Posted by : Rhyf Ahmad Wednesday, May 20, 2015

When HTML was first introduced by Tim Berners - Lee, it was intended to be a simple way for researchers using the Internet to format and cross - link their research documents. At the time, the Web was still primarily text - based; therefore, the formatting requirements for these documents were fairly basic. HTML needed only a small handful of basic layout concepts such as a title, paragraph, headers, and lists.
As the Web was opened up to the general public, graphical browsers were introduced, and as requirements for formatting Web pages continued to expand, newer versions of HTML were introduced. These newer versions expanded the original capabilities of HTML to accommodate the new, rich graphical browser environment, allowing table layouts, richer font styling, images, and frames. Although all of these improvements to HTML were helpful, HTML still proved to be inadequate for allowing developers to create complex, highly stylized Web pages. Therefore, in 1994 a new technology called Cascading Style Sheets (CSS) was introduced. CSS served as a complementary technology to HTML, giving developers of Web pages the power they needed to finely control the style of their Web pages. As the Web has matured, CSS has gained popularity as developers realized that it has significant advantages over standard HTML styling capabilities. Unlike HTML, which was originally conceived as primarily a layout mechanism, CSS was conceived from the beginning to provide rich styling capabilities to Web pages.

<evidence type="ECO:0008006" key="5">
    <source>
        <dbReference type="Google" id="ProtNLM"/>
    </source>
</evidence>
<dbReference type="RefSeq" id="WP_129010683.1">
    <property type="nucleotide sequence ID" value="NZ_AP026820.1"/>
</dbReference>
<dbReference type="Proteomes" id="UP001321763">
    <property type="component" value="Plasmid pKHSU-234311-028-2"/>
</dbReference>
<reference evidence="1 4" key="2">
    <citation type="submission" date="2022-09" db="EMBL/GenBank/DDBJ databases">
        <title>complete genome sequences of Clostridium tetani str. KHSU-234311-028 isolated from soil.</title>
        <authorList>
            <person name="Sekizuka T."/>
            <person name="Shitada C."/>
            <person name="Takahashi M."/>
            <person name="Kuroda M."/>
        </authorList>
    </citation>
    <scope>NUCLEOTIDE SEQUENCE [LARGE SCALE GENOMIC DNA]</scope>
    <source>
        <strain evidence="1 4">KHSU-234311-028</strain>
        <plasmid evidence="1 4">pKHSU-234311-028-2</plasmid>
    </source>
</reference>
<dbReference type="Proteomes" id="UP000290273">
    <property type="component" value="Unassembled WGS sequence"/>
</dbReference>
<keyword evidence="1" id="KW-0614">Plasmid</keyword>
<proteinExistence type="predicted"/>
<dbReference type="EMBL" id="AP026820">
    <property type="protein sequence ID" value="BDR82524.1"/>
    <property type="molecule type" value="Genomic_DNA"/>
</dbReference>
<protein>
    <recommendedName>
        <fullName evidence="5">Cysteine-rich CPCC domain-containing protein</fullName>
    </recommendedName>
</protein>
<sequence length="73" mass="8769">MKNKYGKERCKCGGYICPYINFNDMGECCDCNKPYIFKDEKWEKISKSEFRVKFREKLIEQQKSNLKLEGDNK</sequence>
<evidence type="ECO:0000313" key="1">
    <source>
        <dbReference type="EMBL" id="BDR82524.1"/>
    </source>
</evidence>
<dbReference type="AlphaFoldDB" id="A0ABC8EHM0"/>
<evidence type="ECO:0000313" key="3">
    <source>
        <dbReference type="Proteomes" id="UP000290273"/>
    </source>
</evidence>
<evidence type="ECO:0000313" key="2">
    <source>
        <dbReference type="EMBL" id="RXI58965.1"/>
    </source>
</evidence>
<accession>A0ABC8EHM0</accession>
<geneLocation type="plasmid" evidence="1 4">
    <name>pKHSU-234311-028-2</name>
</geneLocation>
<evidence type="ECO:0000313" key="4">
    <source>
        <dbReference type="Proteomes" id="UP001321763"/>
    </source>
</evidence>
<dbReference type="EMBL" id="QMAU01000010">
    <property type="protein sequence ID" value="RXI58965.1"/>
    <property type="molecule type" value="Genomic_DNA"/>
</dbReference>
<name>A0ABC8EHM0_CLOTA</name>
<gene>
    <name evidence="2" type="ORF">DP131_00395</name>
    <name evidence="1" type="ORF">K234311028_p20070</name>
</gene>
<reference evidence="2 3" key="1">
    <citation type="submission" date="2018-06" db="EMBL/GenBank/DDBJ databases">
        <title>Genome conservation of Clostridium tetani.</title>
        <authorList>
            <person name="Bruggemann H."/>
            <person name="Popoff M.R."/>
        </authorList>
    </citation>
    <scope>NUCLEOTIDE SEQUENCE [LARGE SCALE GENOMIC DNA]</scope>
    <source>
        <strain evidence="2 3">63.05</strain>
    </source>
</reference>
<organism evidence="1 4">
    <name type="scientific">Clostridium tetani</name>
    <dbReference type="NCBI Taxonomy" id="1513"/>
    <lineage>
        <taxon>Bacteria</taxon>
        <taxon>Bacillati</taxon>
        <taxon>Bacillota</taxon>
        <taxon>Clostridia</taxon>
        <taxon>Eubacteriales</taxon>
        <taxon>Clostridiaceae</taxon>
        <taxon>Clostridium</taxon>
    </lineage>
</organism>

The cascading nature of CSS makes it easy to apply styles with a broad stroke to an entire application, and only where necessary override those styles. CSS makes externally defining Web site style information easy, allowing for a clear separation of Web page style and structure. CSS also allows developers to greatly reduce the file size of a Web page, which translates into faster page load times and reduced bandwidth consumption. Although the point of this chapter is not to convince you that CSS is the best solution for styling your Web site, it will help you understand how you can leverage these technologies in your ASP.NET - based Web applications. The chapter starts with a brief overview of CSS and how it works with HTML, and then moves into creating Web sites in Visual Studio using HTML and CSS. Finally, you look at how you can use ASP.NET and CSS together.

Contents:

Caveats
HTML and CSS Overview
  1. Creating Style Sheets
  2. CSS Rules
  3. CSS Inheritance
  4. Element Layout and Positioning

Working with HTML and CSS in Visual Studio
  1. Working with CSS in Visual Studio
  2. Managing Relative CSS Links in Master Pages
  3. Styling ASP.NET Controls 




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